The internal states of anti-hydrogen have been studied, for the first
time, by the ATRAP collaboration, working at CERN where antiprotons
are slowed and then joined with positrons to form anti-hydrogen atoms
within a detector- and electrode-filled enclosure (a nested Penning
trap) over the past year. This work suggests that anti-hydrogen is preferentially
formed in an excited state via a three-body process when two positrons
and an anti-proton collide.
Only a month ago the ATHENA collaboration, working at the same CERN
facility, made the first report of cold anti-H atom detection (Update
605) using techniques largely pioneered by ATRAP (the antiproton
accumulation techniques, the nested Penning trap used, the positron
cooling approach, etc.) So what has changed since then? Three things:
(1) First of all, the ATHENA detection of anti-atoms is indirect. The
presumed presence of the anti-atom (positron plus antiproton) is registered
by a dual annihilation of the positron with an electron and the antiproton
with a nearby proton.
Complicating the detection scenario is the fact that the proton-antiproton
annihilation itself sometimes spawns positrons which (when they annihilate
in their turn) could falsely indicate the prior presence of an anti-atom.
This class of events constitutes a background which must be subtracted
out in the analysis process, and it precludes one from identifying any
particular double-annihilation event as having been a genuine anti-hydrogen
(sometimes written as an H with a bar over it).
By contrast, the ATRAP direct detection process unambiguously identifies
H-bar in a process called field ionization, which works as follows.
Having formed in the center of the enclosure, neutral anti-atoms are
free to drift in any direction.
Some of them annihilate but others move into an "ionization well,"
a region where strong electric fields tear the H-bar apart. Negatively
charged antiprotons not in the company of a positively charged positron
cannot reach the well.
Once there, though, the field sunders the atom, and the antiprotons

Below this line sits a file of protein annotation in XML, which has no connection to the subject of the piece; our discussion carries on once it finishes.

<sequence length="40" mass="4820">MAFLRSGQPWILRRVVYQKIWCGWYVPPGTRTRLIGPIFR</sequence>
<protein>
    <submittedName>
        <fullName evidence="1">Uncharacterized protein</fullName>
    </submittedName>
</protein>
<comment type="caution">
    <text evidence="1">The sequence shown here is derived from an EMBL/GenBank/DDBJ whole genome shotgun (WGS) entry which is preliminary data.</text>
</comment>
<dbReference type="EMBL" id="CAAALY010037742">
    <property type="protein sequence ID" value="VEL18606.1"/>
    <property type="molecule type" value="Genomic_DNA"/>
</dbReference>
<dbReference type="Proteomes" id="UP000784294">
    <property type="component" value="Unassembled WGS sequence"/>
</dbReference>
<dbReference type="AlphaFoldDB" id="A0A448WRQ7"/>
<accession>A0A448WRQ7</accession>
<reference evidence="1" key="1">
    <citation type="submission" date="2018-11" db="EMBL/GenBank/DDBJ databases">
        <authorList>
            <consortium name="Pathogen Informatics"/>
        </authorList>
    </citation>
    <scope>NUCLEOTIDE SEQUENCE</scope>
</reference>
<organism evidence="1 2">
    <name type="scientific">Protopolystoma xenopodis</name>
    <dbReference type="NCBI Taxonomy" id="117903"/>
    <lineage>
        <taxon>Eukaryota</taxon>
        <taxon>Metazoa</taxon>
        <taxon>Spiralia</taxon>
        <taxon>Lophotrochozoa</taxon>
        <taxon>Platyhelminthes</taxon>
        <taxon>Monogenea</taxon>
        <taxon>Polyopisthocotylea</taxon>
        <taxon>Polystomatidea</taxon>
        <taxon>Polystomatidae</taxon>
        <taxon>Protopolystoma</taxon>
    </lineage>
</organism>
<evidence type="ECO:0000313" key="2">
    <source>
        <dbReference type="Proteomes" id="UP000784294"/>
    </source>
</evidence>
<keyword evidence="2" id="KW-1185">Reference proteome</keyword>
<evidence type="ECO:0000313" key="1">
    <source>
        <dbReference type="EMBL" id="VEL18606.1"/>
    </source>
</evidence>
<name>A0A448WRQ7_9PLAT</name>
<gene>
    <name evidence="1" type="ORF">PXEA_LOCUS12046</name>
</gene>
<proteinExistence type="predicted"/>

are trapped in place, leaving the positron to move off and annihilate
elsewhere. By counting the number of antiprotons one knows how many
anti-atoms had arrived at the well. Every event represents an anti-atom.
(2) Moreover, one can now make a statistical study of the electric
field needed to ionize the positron and deduce from this, in a rudimentary
way, some information about the internal energy states of the H-bar.
Thus the internal properties of an anti-atom have been studied for the
first time. The observed range in principal quantum number n (n=1 corresponding
to the ground state, or lowest level) goes from 43 up to 55.
(3) Finally, another thing that is different in this experiment is
the much higher rate of anti-H production. The collaboration spokesperson,
Gerald Gabrielse of Harvard (617-495-4381, CERN 41-22-767-9813, email@example.com)
says that more anti-H atoms can be recorded in a few hours than have
been reported in all previous experiments.
The ultimate goal of these experiments will be to trap neutral cold
anti-hydrogen atoms and to study their spectra with the same precision
(parts per 1014 for an analysis of the transition from the
n=2 to the n=1 state) as for plain hydrogen. One could then tell whether
the laws of physics apply the same or differently to atoms and anti-atoms.
(Gabrielse et al., Physical Review
Letters, 18 November; other ATRAP contacts are Walter Oelert at
Forschungszentrum Julich, 49-2461-61-4156, CERN 41-22-767-1758; Jochen
Walz at the Max Planck Institute for Quantum Physics, 49-89-32905-281,
CERN 41-22-767-9813; Eric Hessels at York University, CERN 41-22-767-9813;
In recent work ATRAP sees a further increase in the antihydrogen production
rate by using a small radio transmitter to heat antiprotons into making
repeated collisions with cold positrons. With this higher production
rate, they are able to make the first measurements of a distribution
(not just the range) of excited states of antihydrogen. (For an early
background article, by Gabrielse, see Scientific
American, Dec 1992.)